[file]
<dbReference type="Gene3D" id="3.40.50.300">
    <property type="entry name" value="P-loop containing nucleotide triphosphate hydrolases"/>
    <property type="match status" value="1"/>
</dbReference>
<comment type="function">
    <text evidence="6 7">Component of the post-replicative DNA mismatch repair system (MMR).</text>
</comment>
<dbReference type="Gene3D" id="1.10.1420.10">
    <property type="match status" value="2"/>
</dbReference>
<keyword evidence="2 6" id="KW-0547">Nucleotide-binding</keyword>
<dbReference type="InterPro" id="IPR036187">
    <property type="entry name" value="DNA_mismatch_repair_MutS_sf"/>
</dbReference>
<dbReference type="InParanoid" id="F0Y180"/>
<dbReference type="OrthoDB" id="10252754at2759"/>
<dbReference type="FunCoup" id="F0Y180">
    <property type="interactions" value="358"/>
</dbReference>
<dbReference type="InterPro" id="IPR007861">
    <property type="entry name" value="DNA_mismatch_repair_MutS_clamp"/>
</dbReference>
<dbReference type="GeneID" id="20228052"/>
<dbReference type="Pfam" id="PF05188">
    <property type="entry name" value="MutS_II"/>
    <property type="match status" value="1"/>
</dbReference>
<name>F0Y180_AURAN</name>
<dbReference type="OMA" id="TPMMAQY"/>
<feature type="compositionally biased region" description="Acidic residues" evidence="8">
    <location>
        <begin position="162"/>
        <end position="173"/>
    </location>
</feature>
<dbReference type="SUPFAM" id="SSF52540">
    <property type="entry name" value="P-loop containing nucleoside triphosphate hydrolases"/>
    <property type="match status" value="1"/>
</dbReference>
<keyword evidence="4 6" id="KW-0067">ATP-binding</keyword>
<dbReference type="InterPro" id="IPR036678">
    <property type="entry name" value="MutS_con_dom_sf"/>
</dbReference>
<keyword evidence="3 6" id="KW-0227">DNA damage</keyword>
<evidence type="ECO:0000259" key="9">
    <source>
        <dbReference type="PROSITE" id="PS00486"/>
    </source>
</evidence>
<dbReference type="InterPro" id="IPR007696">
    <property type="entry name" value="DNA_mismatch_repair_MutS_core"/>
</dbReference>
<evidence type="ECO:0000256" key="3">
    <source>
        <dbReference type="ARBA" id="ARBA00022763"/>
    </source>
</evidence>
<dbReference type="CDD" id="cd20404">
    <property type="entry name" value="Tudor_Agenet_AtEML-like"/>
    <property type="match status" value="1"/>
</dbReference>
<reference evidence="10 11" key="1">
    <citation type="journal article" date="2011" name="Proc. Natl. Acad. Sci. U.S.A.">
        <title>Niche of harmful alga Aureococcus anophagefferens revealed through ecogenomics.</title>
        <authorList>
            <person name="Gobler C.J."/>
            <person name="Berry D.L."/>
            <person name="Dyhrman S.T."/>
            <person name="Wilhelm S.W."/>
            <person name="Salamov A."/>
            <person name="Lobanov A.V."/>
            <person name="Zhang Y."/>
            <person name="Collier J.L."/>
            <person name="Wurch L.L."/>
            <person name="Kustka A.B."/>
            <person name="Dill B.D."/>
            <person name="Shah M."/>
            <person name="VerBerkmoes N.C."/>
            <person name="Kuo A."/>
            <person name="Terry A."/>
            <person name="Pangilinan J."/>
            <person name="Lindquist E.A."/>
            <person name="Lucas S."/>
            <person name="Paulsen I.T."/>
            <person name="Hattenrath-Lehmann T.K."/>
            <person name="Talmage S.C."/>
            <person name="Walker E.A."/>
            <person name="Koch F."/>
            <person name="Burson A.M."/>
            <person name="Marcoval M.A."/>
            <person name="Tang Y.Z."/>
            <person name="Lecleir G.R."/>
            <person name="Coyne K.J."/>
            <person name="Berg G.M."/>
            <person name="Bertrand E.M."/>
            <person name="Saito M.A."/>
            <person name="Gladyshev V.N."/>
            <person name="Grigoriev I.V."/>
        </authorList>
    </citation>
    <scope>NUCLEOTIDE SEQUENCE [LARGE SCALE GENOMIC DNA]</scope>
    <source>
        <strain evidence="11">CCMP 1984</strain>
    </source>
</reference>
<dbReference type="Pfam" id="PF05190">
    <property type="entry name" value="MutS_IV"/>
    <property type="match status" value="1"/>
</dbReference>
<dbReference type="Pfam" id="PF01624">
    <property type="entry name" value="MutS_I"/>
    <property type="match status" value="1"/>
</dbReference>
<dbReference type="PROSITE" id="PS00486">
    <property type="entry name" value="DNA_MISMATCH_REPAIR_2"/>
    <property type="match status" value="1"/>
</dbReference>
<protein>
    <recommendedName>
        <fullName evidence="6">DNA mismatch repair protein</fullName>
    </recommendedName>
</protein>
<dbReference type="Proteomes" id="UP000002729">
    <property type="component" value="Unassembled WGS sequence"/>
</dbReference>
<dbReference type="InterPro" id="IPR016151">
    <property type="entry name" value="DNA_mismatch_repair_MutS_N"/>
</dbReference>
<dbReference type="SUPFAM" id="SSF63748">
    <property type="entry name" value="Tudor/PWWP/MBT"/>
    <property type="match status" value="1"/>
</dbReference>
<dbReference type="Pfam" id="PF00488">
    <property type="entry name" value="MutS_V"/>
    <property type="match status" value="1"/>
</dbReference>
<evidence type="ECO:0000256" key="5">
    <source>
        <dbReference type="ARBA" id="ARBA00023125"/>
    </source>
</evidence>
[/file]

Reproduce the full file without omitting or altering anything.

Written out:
<dbReference type="Gene3D" id="3.40.50.300">
    <property type="entry name" value="P-loop containing nucleotide triphosphate hydrolases"/>
    <property type="match status" value="1"/>
</dbReference>
<comment type="function">
    <text evidence="6 7">Component of the post-replicative DNA mismatch repair system (MMR).</text>
</comment>
<dbReference type="Gene3D" id="1.10.1420.10">
    <property type="match status" value="2"/>
</dbReference>
<keyword evidence="2 6" id="KW-0547">Nucleotide-binding</keyword>
<dbReference type="InterPro" id="IPR036187">
    <property type="entry name" value="DNA_mismatch_repair_MutS_sf"/>
</dbReference>
<dbReference type="InParanoid" id="F0Y180"/>
<dbReference type="OrthoDB" id="10252754at2759"/>
<dbReference type="FunCoup" id="F0Y180">
    <property type="interactions" value="358"/>
</dbReference>
<dbReference type="InterPro" id="IPR007861">
    <property type="entry name" value="DNA_mismatch_repair_MutS_clamp"/>
</dbReference>
<dbReference type="GeneID" id="20228052"/>
<dbReference type="Pfam" id="PF05188">
    <property type="entry name" value="MutS_II"/>
    <property type="match status" value="1"/>
</dbReference>
<name>F0Y180_AURAN</name>
<dbReference type="OMA" id="TPMMAQY"/>
<feature type="compositionally biased region" description="Acidic residues" evidence="8">
    <location>
        <begin position="162"/>
        <end position="173"/>
    </location>
</feature>
<dbReference type="SUPFAM" id="SSF52540">
    <property type="entry name" value="P-loop containing nucleoside triphosphate hydrolases"/>
    <property type="match status" value="1"/>
</dbReference>
<keyword evidence="4 6" id="KW-0067">ATP-binding</keyword>
<dbReference type="InterPro" id="IPR036678">
    <property type="entry name" value="MutS_con_dom_sf"/>
</dbReference>
<keyword evidence="3 6" id="KW-0227">DNA damage</keyword>
<evidence type="ECO:0000259" key="9">
    <source>
        <dbReference type="PROSITE" id="PS00486"/>
    </source>
</evidence>
<dbReference type="InterPro" id="IPR007696">
    <property type="entry name" value="DNA_mismatch_repair_MutS_core"/>
</dbReference>
<evidence type="ECO:0000256" key="3">
    <source>
        <dbReference type="ARBA" id="ARBA00022763"/>
    </source>
</evidence>
<dbReference type="CDD" id="cd20404">
    <property type="entry name" value="Tudor_Agenet_AtEML-like"/>
    <property type="match status" value="1"/>
</dbReference>
<reference evidence="10 11" key="1">
    <citation type="journal article" date="2011" name="Proc. Natl. Acad. Sci. U.S.A.">
        <title>Niche of harmful alga Aureococcus anophagefferens revealed through ecogenomics.</title>
        <authorList>
            <person name="Gobler C.J."/>
            <person name="Berry D.L."/>
            <person name="Dyhrman S.T."/>
            <person name="Wilhelm S.W."/>
            <person name="Salamov A."/>
            <person name="Lobanov A.V."/>
            <person name="Zhang Y."/>
            <person name="Collier J.L."/>
            <person name="Wurch L.L."/>
            <person name="Kustka A.B."/>
            <person name="Dill B.D."/>
            <person name="Shah M."/>
            <person name="VerBerkmoes N.C."/>
            <person name="Kuo A."/>
            <person name="Terry A."/>
            <person name="Pangilinan J."/>
            <person name="Lindquist E.A."/>
            <person name="Lucas S."/>
            <person name="Paulsen I.T."/>
            <person name="Hattenrath-Lehmann T.K."/>
            <person name="Talmage S.C."/>
            <person name="Walker E.A."/>
            <person name="Koch F."/>
            <person name="Burson A.M."/>
            <person name="Marcoval M.A."/>
            <person name="Tang Y.Z."/>
            <person name="Lecleir G.R."/>
            <person name="Coyne K.J."/>
            <person name="Berg G.M."/>
            <person name="Bertrand E.M."/>
            <person name="Saito M.A."/>
            <person name="Gladyshev V.N."/>
            <person name="Grigoriev I.V."/>
        </authorList>
    </citation>
    <scope>NUCLEOTIDE SEQUENCE [LARGE SCALE GENOMIC DNA]</scope>
    <source>
        <strain evidence="11">CCMP 1984</strain>
    </source>
</reference>
<dbReference type="Pfam" id="PF05190">
    <property type="entry name" value="MutS_IV"/>
    <property type="match status" value="1"/>
</dbReference>
<dbReference type="Pfam" id="PF01624">
    <property type="entry name" value="MutS_I"/>
    <property type="match status" value="1"/>
</dbReference>
<dbReference type="PROSITE" id="PS00486">
    <property type="entry name" value="DNA_MISMATCH_REPAIR_2"/>
    <property type="match status" value="1"/>
</dbReference>
<protein>
    <recommendedName>
        <fullName evidence="6">DNA mismatch repair protein</fullName>
    </recommendedName>
</protein>
<dbReference type="Proteomes" id="UP000002729">
    <property type="component" value="Unassembled WGS sequence"/>
</dbReference>
<dbReference type="InterPro" id="IPR016151">
    <property type="entry name" value="DNA_mismatch_repair_MutS_N"/>
</dbReference>
<dbReference type="SUPFAM" id="SSF63748">
    <property type="entry name" value="Tudor/PWWP/MBT"/>
    <property type="match status" value="1"/>
</dbReference>
<dbReference type="Pfam" id="PF00488">
    <property type="entry name" value="MutS_V"/>
    <property type="match status" value="1"/>
</dbReference>
<evidence type="ECO:0000256" key="5">
    <source>
        <dbReference type="ARBA" id="ARBA00023125"/>
    </source>
</evidence>